2016 Gospel MOBO Nominees: Should Lady Leshurr Be In The Category?

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If an artist refuses to swear and remove most of their clothes does that mean they could sit comfortably with Gospel fans and consumers?

I imagine that the uninitiated and perhaps the intrigued will be heading straight for Google. Typing in ‘Lady Leshurr’ will immediately throw up a wide variety of information about a British female rapper and grime phenomenon. Such is the belief and self confidence of this women that she turned down the opportunity to sign with Atlantic Records because their pitch in her opinion was wrong.

The mainstream media are impressed by the rapid rise of the Birmingham artist who shot to fame after a self-made video that she produced went viral, in less than a day. To add to the legend, Lady Leshurr’s marketing strategy was to leave CDs and music DVDs on trains, buses, and in public places in the hope that it would fall into the right hands. It worked! Someone, a stranger, posted the video that kicked open her career doorway. She now travels around the world promoting, performing, and co-producing with top names in the industry.

The mainstream media are further intrigued by her refusal to swear and wear skimpy outfits. In fact, she has been approached by a number of parents who explain to her that her music is safe for their children to listen to. A rarity! A mainstream rapper that releases material without the need to tag it with the parental advisory label. Profanity free material free from sexual images on the cover would be something you would expect to find in the Gospel section of your local record store, wouldn’t it?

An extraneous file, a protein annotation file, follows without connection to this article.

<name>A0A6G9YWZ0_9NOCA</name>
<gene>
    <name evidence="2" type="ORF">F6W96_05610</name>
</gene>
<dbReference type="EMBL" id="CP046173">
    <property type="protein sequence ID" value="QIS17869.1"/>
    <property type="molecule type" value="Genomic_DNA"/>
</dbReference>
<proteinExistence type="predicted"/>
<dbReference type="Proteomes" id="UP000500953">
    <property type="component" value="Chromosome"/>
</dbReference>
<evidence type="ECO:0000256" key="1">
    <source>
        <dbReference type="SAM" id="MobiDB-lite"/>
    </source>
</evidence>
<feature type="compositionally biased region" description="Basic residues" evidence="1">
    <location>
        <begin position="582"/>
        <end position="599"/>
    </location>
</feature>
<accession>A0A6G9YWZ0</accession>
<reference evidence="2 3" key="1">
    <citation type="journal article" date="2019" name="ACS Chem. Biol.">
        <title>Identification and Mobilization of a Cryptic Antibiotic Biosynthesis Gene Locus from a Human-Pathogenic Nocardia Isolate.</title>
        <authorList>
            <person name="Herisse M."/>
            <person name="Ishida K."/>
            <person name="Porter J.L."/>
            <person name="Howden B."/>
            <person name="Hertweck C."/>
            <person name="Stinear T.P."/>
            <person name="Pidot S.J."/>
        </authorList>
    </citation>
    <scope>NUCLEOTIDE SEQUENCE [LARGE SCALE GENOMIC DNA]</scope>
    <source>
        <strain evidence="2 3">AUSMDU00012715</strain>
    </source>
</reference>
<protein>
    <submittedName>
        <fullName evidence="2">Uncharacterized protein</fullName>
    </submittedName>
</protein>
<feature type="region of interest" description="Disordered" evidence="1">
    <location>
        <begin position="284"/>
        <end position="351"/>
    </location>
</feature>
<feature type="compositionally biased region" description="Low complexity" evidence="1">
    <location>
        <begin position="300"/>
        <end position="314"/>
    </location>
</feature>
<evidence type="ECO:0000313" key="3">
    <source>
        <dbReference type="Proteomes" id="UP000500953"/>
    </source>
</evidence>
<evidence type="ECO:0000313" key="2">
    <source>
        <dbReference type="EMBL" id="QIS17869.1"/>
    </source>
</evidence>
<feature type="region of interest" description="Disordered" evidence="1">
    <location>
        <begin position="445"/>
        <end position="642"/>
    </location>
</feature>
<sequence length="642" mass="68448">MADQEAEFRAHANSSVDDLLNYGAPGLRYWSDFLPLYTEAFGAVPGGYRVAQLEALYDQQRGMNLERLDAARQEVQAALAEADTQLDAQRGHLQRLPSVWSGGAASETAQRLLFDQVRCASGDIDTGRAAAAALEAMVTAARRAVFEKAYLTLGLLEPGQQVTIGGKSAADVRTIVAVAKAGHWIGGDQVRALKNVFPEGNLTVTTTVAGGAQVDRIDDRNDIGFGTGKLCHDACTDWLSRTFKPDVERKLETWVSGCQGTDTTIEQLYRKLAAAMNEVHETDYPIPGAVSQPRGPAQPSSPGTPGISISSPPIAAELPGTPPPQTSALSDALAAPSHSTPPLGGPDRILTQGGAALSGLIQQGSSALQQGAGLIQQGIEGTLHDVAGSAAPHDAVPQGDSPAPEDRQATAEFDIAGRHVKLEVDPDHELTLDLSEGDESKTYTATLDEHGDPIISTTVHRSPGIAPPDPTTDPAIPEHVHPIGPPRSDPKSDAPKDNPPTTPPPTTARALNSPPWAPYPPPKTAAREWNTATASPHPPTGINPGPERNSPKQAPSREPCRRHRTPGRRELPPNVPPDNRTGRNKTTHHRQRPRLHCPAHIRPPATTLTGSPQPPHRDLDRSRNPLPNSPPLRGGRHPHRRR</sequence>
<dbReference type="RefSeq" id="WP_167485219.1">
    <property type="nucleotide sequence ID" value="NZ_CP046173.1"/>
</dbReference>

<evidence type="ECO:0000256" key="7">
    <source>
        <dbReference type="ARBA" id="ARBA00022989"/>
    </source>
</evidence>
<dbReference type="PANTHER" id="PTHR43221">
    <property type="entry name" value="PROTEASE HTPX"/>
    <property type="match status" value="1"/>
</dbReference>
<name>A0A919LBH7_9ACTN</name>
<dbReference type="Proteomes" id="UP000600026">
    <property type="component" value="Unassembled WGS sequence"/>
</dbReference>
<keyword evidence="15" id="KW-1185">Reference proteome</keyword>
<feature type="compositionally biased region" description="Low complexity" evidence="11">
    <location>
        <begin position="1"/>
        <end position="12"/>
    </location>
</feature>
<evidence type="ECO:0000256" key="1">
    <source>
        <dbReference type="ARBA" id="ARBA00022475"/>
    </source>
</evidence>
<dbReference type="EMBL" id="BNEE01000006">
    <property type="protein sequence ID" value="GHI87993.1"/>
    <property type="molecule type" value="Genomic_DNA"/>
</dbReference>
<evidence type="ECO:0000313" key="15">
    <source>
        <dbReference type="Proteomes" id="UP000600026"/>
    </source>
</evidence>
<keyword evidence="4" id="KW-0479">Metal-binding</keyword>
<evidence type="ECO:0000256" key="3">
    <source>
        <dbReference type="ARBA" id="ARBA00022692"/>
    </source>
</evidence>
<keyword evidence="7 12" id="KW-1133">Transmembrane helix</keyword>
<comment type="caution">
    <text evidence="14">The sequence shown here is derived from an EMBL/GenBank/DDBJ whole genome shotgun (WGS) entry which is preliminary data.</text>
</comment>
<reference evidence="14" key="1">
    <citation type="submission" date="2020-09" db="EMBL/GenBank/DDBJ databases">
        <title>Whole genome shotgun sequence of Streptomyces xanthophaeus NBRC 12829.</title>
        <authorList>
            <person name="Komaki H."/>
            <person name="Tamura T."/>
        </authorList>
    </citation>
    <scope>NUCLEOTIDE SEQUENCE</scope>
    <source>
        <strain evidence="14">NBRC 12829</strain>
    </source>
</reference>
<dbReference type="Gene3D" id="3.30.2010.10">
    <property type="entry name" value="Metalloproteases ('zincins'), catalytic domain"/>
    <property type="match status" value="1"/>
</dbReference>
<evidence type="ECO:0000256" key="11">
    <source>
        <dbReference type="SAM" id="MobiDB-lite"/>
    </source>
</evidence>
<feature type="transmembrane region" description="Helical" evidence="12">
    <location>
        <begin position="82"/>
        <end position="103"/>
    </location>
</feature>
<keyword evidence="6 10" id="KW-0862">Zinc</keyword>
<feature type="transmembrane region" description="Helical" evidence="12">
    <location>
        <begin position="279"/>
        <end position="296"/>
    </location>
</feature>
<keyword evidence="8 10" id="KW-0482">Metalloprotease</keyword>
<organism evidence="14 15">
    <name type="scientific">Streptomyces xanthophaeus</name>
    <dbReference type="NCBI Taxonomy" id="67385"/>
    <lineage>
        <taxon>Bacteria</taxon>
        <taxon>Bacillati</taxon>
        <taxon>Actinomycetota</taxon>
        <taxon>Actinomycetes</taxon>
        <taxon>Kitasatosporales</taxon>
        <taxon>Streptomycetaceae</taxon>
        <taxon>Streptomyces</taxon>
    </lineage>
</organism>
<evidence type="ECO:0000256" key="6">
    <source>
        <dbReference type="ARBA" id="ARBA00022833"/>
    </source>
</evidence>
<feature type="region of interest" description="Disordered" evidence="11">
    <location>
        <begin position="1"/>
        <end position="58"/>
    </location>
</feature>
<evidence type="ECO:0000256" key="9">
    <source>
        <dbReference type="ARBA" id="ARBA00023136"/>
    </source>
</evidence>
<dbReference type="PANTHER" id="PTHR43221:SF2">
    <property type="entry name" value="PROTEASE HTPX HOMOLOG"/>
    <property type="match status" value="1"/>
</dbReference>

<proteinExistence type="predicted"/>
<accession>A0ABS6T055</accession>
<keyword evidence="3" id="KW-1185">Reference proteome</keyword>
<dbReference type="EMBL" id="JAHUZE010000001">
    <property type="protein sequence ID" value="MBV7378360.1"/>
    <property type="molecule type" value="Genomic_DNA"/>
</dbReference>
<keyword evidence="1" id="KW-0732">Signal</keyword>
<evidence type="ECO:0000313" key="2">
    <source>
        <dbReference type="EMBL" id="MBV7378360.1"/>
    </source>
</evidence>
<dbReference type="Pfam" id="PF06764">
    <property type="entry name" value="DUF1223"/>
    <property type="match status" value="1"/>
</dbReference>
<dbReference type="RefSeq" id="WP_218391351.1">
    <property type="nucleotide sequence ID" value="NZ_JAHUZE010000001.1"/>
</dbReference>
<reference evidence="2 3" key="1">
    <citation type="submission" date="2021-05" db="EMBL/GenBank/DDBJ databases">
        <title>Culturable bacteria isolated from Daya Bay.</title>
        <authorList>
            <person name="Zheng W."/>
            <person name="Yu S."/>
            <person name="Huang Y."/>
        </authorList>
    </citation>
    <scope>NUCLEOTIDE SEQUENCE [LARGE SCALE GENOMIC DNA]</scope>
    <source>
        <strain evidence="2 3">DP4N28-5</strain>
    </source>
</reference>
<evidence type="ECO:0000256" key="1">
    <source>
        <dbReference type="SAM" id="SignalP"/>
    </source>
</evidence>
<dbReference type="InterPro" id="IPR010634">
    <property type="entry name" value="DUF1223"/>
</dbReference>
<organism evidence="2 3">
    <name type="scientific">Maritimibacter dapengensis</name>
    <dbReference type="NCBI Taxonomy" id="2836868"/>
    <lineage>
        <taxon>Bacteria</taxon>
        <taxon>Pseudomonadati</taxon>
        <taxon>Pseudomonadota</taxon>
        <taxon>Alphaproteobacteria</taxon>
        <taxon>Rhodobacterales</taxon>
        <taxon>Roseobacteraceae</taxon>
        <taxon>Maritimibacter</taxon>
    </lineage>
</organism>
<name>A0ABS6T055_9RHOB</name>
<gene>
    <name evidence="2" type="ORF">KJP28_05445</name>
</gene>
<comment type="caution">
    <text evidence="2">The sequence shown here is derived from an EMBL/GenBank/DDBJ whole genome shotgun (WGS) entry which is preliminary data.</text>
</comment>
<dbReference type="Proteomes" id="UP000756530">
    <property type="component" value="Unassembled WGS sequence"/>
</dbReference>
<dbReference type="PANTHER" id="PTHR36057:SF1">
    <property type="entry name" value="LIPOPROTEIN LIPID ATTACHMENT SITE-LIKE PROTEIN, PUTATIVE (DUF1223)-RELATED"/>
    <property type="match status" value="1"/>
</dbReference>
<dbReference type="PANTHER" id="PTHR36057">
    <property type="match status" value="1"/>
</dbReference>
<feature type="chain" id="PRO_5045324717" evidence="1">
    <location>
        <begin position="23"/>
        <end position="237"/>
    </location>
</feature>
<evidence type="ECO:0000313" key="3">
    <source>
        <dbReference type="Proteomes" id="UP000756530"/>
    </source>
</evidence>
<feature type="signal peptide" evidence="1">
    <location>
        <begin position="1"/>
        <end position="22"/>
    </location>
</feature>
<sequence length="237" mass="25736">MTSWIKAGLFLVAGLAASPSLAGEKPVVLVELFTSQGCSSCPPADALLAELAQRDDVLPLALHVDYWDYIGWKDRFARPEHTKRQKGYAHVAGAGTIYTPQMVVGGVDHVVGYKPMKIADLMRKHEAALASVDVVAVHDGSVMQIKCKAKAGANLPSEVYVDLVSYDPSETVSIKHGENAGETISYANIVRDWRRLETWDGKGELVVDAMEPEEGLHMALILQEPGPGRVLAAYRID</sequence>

Leshurr is nominated for a Best Female MOBO Award this year, but could she also sit amongst the Best Gospel list? Is Gospel music part of a deeper and wider definition than described above?

In a strange twist, in 2015 Lady Leshurr was placed in the same UMA non-gospel category (Best newcomer) as Birmingham female Gospel trio, Chos3n. Confused?

I believe the wider perception and definition of what is “Gospel music” needs to be discussed and perhaps debated. If a mainstream artist can sit comfortably inside the same category as say some of this year’s Gospel MOBO nominees, on what basis do you determine what constitutes Gospel music? Perhaps the boundaries are not so much blurred, but missing.

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Over to you

How would you define “Gospel music”? Tell us about it in the comments below.

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